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Political Scholars Analyze Trump’s Legacy on Global Populism

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The Minda de Gunzburg Center for European Studies gathered three political scholars Thursday to discuss the effects of Donald Trump’s defeat in the 2020 United States presidential election on global populism.

The seminar — titled “Populism After Trump” — featured Johns Hopkins University Senior Fellow of International Affairs Anne Applebaum and Harvard Government professors Steven R. Levitsky and Daniel F. Ziblatt. Government professor Grzegorz Ekiert, the director of CES, moderated the event, which drew more than 400 attendees.

The seminar is part of an event series titled “Seminar on Democracy: Past, Present, and Future,” which is jointly sponsored by the Berlin Social Science Center in Germany, Central European University in Hungary, Collegium Civitas in Poland, and Johns Hopkins University. The series seeks to explore a range of topics including what makes democracies work and the challenges democracies face.

Ekiert opened the event by discussing the implications of Trump’s presidency on populist movements and leaders worldwide. Following the introduction, each panelist centered their comments on specific geographical locations where they have conducted research.

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Applebaum said Trump’s presidency provided a cover for European populist leaders in Poland, Hungary, and other countries in Eastern Europe, allowing them to demonstrate to their citizens that they “had support in Washington.”

Applebaum noted, however, that Trump’s appeal in Eastern Europe declined following the insurrection at the U.S. Capitol in January.

“The attack on the Capitol undermined his attraction,” she said. “It just becomes harder to point to him as some kind of successful democratic leader when that’s the legacy that he left behind.”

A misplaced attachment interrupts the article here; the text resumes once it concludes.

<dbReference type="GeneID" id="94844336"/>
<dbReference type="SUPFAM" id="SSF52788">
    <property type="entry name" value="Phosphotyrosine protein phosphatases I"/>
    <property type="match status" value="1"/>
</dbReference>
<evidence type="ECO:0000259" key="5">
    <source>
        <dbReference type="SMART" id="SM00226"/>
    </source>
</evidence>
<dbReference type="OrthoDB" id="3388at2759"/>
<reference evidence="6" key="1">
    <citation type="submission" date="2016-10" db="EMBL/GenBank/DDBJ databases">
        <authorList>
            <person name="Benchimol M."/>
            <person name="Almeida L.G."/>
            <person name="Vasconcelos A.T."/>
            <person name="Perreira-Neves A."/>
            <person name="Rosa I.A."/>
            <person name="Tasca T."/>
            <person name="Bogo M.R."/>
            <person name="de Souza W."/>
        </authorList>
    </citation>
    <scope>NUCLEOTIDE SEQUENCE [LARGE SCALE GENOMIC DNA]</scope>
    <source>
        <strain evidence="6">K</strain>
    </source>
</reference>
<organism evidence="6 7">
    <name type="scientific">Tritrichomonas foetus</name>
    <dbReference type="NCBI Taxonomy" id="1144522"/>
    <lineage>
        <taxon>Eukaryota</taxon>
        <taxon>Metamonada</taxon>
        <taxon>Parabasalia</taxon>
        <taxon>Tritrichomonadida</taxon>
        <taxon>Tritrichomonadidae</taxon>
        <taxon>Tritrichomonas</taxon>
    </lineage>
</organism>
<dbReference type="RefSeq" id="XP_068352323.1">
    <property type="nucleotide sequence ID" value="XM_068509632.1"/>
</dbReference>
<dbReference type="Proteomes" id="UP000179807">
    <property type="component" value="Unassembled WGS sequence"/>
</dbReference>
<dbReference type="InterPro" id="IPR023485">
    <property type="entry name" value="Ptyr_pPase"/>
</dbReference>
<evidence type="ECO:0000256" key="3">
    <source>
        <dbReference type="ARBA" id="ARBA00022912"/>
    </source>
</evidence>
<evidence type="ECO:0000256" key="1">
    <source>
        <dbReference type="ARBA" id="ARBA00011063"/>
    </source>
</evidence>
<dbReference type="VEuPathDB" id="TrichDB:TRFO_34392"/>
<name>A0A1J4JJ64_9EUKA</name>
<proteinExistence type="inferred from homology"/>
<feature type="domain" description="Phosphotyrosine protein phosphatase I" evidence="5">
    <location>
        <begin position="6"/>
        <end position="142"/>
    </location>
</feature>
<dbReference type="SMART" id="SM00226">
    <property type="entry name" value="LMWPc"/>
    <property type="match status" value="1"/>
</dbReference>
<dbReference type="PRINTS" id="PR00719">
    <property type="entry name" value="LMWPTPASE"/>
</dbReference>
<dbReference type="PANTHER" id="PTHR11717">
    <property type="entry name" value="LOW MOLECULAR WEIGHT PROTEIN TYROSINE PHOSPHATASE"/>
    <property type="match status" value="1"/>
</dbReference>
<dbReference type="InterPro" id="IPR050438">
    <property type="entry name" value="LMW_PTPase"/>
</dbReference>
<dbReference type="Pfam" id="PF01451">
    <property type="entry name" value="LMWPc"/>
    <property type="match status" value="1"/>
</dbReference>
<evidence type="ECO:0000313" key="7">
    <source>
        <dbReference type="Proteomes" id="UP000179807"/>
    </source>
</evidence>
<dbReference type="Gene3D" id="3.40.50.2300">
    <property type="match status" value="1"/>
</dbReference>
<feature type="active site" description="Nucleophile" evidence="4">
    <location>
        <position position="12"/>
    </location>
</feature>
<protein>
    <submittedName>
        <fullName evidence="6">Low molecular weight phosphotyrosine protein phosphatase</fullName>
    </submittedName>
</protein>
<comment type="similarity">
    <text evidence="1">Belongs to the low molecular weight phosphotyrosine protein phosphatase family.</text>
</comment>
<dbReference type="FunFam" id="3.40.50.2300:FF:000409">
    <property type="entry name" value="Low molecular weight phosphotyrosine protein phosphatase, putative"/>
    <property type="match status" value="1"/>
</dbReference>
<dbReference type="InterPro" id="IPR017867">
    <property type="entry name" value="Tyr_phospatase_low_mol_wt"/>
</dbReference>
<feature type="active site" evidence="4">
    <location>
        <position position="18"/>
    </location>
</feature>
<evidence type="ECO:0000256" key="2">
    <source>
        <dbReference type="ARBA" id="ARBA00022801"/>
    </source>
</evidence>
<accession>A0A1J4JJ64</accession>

Levitsky, who directs Harvard’s David Rockefeller Center for Latin American Studies, said populism has “always posed a threat to liberal democracy in Latin America.”

Brazil’s far-right president Jair Bolsonaro could become a model for other populist leaders in the region, “even more than Trump,” he added.

“If [Bolsonaro is] defeated in the polls in 2022, like Trump was in 2020, it may help to prevent the emergence of an illiberal right-wing model of Latin America,” Levitsky said.

Ziblatt centered his discussion on the United States, calling Trumpism a “peculiar American variant” of populism.

“Today, where we worry a lot about different strains and variants of viruses, I think Trumpism is a particular strain of populism that is ethno-nationalist, often racist, anti-immigrant, anti-establishment, at least in rhetoric, and relying on a particular political style that plays fast and loose with facts, truth, and science,” he said.

Ziblatt went on to analyze the reasons Trumpism has been able to take root in American politics, despite its status as a minority view. Trump supporters actually make up slightly less than a quarter of the voting constituency, he noted.

“What gets Trumpism its power today is our political institutions,” Ziblatt said. “They’re broken giving rise to the illusion, and hence the reality, that Trumpism is power.”

“To break this spell, we need to reform our institutions — we need to democratize our democracy,” he added.

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